Civil Disobedience Paralyzes Life in Some Southern Cities
Observed by: Mr. Alaa Isam
Civil disobedience paralyzed on Monday normal life in almost all parts of Yemen's southern Dhale province and in towns where the separatist movement, Harak, has large presence in Lahj.
It came in response to a call by the movement's council, called Harak Peaceful Struggle Board, a day earlier for the people to continue disobedience, which has been held regularly on the first Monday of every month since December 2009 in the south.
It started at 6:00 am until 12:00 pm.
The streets were empty, stores closed down and the people did not leave their homes for shopping, with normal life "completely paralyzed".
Nothing was reported in other provinces, as Harak has recently threatened to escalate its peaceful struggle across the south, rocked by protests in recent years, most of which turned violent.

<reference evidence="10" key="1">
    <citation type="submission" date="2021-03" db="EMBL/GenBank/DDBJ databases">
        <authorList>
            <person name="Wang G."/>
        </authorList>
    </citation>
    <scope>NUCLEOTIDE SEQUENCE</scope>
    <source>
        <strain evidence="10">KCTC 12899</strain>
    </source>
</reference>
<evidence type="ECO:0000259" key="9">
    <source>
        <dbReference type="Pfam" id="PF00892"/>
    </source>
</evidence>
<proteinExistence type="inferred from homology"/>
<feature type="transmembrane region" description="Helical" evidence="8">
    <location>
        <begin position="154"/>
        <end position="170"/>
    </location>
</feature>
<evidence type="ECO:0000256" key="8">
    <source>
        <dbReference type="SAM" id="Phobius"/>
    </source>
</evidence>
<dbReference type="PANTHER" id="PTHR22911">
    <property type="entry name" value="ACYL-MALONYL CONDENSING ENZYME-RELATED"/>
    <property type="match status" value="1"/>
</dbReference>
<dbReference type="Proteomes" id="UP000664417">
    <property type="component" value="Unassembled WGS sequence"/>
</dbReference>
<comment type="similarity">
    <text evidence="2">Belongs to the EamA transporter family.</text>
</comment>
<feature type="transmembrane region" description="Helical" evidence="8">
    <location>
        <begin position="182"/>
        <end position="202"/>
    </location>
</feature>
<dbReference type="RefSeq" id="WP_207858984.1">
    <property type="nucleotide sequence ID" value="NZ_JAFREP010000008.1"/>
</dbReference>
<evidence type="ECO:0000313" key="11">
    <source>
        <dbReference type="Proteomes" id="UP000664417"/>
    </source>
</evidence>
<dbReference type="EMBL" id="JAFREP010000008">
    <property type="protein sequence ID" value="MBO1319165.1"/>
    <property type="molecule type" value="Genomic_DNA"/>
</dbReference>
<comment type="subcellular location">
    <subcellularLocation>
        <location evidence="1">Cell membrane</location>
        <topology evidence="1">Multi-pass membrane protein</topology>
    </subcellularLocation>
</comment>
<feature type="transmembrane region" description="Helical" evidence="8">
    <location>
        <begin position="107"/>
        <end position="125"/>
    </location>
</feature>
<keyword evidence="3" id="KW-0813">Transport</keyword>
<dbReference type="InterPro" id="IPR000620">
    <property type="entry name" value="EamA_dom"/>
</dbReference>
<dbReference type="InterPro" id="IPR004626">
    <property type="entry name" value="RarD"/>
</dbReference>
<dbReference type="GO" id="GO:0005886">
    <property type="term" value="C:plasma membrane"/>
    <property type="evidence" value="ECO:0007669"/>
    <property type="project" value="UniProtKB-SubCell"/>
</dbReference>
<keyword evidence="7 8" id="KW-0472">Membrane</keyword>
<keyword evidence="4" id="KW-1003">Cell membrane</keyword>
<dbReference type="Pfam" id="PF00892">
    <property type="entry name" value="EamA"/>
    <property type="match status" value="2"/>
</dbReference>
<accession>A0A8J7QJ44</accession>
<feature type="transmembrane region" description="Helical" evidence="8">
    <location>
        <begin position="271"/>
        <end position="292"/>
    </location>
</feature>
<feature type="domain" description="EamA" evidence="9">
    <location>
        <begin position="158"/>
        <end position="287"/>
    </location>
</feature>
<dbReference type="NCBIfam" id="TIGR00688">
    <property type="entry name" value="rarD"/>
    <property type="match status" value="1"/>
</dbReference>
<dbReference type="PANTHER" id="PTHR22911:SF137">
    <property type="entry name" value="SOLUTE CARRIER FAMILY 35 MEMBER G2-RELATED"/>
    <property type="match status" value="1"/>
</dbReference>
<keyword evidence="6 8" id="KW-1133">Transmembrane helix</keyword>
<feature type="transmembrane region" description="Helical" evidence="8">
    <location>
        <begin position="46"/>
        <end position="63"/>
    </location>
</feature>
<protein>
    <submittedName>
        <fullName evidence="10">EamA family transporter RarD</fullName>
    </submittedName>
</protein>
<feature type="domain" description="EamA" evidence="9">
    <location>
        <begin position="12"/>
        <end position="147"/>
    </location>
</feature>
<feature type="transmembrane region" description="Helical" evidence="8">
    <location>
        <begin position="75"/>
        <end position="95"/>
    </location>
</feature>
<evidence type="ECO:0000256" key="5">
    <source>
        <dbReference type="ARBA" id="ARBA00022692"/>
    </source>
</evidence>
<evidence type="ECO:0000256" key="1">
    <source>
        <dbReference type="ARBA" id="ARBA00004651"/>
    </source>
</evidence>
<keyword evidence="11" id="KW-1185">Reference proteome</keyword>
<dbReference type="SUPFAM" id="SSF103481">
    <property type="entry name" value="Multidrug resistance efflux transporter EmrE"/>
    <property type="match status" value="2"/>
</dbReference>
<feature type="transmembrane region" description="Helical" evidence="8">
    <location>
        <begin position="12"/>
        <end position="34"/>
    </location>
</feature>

Meanwhile, disputes arose between the main wings of the Harak council over holding disobedience.
The call was made by the wing led by Abdullah Mahdi, deputy head of the Council in Dhale, but it was resisted by the wing led by Shalal Shaye'a, head of the council and his second deputy Abdullah Hassan.
The second wing said disobedience should not be held according to the decisions of the meeting of the council last month that gathered Harak leaders in southern provinces.
Tens of its followers took to Dhale streets in an attempt to break the disobedience, but their attempt was unsuccessful.
In Lahj, civil disobedience was partially successful, seen in the towns of Radfan and Al-Habilain, where shops were closed down and normal life was paralyzed.
In Al-Habilain, armed fans of Harak forced college and school students to leave classrooms to respond to the call.
They fired bullets in the air, terrifying students, who went home without resistance.
Lahj, however, remained calm- - no security deployments or protests were seen.